FBI to investigate Rupert Murdoch's News Corp.: Did it hack 9/11 victims?

At the urging of several members of Congress, the FBI has begun investigating whether victims of the 9/11 terrorist attacks and their families were subject to phone hacking from Rupert Murdoch's News Corp.

Protestors hold a demonstration outside the home of News Corp. CEO Rupert Murdoch on 5th Avenue in New York, on Thursday. They called for a congressional investigation of Mr. Murdoch, who’s in the midst of a firestorm over charges of phone-hacking and corruption.

In a sign that the British scandal involving media mogul Rupert Murdoch is coming under closer scrutiny in the United States, the FBI has launched a probe investigating possible journalistic wrong-doing in this country.

According to several reports Thursday, the FBI inquiry comes as a result of requests by several members of Congress.

Specifically, Rep. Peter King (R) of New York, who chairs the Homeland Security Committee, wants to know if victims of the 9/11 terrorist attacks and their families may have been the subject of illegal or unethical actions by News Corporation, Murdoch’s parent company, whose holdings include the New York Post, the Wall Street Journal, and the Fox Broadcasting Company.

In Great Britain, Murdoch abruptly shut down the Sunday tabloid News of the World following charges that the organization’s journalists had hacked into cell phones and paid police officers for information – including private information about the victims of terrorist attacks and soldiers killed in Afghanistan.

Similar (though unproven) charges have been made regarding a private investigator and former New York City police officer, offered payment for information about 9/11 victims.

"If these allegations are proven true," Representative King wrote to FBI Director Robert Mueller, "the conduct would merit felony charges for attempting to violate various federal statutes related to corruption of public officials and prohibitions against wiretapping. Any person found guilty of this purported conduct should receive the harshest sanctions available under law."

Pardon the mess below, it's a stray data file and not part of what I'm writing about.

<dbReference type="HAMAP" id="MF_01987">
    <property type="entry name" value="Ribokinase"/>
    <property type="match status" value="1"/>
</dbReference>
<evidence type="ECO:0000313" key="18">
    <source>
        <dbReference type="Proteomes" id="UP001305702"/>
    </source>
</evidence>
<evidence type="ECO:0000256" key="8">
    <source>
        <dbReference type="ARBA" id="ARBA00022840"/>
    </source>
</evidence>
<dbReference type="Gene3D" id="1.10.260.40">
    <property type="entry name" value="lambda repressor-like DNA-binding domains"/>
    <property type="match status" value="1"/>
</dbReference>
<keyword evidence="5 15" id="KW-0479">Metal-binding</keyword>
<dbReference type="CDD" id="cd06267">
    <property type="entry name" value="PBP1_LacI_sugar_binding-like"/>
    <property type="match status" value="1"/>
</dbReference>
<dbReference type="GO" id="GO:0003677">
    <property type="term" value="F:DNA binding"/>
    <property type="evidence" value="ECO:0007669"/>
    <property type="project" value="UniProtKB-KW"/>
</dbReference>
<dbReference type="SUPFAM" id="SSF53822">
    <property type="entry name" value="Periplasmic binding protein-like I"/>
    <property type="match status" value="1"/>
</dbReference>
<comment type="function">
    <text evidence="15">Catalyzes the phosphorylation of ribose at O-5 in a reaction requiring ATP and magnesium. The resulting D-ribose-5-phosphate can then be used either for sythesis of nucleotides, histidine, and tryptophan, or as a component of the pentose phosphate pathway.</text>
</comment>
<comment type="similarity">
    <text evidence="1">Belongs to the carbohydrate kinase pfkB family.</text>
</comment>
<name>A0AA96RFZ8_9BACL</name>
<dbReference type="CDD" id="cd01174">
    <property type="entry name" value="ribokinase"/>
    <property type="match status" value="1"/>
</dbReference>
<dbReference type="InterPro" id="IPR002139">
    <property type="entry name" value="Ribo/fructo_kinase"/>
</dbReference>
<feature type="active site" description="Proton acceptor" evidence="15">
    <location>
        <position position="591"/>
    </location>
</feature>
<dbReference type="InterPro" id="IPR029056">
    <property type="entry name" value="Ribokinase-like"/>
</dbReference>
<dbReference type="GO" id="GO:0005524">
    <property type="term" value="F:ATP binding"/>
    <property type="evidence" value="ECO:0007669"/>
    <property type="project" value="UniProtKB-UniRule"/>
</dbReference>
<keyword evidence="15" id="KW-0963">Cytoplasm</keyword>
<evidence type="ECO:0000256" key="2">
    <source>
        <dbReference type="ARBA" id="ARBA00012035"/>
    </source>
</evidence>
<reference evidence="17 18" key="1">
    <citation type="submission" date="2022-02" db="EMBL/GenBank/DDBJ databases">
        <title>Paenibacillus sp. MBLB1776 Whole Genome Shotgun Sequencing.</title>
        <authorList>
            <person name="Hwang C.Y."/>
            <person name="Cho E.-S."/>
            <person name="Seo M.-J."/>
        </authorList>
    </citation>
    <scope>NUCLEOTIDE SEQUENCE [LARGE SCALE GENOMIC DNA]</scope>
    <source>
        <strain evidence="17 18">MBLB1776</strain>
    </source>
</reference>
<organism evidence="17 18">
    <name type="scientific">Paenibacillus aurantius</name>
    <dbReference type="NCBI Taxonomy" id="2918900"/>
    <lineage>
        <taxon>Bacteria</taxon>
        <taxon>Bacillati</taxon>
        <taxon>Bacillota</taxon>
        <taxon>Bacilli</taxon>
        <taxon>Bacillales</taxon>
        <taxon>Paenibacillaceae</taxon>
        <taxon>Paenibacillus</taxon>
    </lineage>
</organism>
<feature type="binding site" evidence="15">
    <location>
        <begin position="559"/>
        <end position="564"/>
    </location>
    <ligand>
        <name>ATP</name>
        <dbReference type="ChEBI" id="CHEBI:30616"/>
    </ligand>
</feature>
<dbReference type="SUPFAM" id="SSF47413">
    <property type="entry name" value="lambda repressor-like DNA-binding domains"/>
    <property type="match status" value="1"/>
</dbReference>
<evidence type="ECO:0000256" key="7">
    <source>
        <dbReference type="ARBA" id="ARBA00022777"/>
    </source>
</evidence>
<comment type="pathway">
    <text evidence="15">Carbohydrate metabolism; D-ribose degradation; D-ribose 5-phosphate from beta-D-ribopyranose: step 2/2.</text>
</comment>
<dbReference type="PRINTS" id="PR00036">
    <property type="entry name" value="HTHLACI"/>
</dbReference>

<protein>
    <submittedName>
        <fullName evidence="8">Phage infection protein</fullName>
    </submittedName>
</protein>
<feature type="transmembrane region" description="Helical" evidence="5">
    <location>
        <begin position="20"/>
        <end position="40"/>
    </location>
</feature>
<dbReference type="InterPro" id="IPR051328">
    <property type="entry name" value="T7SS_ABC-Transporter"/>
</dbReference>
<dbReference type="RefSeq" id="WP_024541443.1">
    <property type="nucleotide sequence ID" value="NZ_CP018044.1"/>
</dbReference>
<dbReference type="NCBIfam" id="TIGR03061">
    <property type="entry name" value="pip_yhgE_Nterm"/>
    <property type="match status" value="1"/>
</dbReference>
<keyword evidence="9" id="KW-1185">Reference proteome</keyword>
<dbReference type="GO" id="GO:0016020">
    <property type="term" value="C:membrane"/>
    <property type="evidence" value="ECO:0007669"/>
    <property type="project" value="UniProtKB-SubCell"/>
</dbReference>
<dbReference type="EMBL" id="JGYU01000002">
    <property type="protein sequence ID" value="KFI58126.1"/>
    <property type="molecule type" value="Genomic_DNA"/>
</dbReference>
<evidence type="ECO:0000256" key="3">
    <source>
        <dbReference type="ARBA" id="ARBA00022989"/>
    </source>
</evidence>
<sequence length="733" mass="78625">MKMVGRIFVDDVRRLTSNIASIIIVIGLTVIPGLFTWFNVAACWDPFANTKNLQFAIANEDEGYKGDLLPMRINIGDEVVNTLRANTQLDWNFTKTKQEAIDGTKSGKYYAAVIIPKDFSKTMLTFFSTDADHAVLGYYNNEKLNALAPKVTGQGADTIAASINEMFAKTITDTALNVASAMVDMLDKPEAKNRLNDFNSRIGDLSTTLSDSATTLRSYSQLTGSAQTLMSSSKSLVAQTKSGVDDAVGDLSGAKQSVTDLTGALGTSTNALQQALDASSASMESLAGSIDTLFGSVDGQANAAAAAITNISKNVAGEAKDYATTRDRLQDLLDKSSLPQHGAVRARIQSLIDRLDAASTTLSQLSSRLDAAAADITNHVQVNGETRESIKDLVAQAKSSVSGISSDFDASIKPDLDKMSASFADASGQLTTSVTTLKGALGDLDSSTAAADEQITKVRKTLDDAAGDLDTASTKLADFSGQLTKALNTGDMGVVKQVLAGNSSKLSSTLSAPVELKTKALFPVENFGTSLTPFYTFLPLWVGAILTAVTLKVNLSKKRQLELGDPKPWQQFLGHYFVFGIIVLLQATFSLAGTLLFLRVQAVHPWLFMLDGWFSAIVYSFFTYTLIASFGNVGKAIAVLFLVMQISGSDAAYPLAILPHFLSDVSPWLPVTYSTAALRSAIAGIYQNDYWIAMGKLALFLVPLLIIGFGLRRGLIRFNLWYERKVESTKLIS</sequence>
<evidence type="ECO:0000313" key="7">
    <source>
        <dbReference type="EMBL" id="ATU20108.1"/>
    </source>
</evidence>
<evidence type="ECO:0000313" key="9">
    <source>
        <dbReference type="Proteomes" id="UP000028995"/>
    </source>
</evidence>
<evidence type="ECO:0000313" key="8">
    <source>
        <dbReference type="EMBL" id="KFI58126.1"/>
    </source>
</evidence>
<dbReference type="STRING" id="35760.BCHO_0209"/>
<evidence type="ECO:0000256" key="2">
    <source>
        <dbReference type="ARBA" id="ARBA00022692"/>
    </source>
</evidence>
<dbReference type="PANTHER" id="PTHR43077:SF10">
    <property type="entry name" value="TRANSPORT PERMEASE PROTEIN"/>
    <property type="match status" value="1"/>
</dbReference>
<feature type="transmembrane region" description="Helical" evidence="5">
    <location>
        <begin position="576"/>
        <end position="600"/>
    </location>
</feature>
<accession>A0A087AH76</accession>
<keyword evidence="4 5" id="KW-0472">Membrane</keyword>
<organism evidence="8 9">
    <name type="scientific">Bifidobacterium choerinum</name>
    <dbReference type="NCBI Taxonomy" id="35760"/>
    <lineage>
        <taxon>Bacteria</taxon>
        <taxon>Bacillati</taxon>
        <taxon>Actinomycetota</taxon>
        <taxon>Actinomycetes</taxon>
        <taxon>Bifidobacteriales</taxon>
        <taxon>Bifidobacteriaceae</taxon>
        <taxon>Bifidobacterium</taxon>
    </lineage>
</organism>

Based on off-the-record interviews with sources familiar with the US probe, the New York Times reported Thursday, the inquiry is expected to be handled jointly by two FBI squads in New York, one that investigates cybercrimes and another that focuses on public corruption and white-collar crimes.

"We are doing this based on [congressional] requests," an FBI source told the Los Angeles Times. "After reviewing the letters and their allegations, and after consultation with the US Attorney's Office in New York, we are proceeding."

Senators who have called for an investigation include John Rockefeller (D) of West Virginia, Frank Lautenberg (D) of New Jersey, and Bob Menendez (D) of New Jersey.

"The US government must ensure that victims in the United States have not been subjected to illegal and unconscionable actions by these newspapers seeking to exploit information about their personal tragedies for profit," Senator Menendez wrote to US Attorney General Eric Holder. "Given the large scope of Scotland Yard's investigation which reportedly includes a list of 3,870 names, 5,000 land-line phone numbers and 4,000 cell phone numbers that may have been hacked, I believe it is imperative to investigate whether victims in the United States have been affected as well."

In a Wall Street Journal interview Thursday, Mr. Murdoch said News Corp. has handled the crisis "extremely well in every way possible," making just "minor mistakes."

Murdoch said the company would establish an independent committee to "investigate every charge of improper conduct." The committee, he added, will be headed by a "distinguished non-employee."

When the scandal broke, he said, his son James Murdoch – the company’s deputy chief operating officer – “acted as fast as he could, the moment he could.” And in terms of his own role in recent days, the elder Murdoch said, "When I hear something going wrong, I insist on it being put right."

After first declining, Murdoch agreed to appear before a parliamentary committee in London next week.

“We think it's important to absolutely establish our integrity in the eyes of the public,” he told the Wall Street Journal. “I felt that it's best just to be as transparent as possible."

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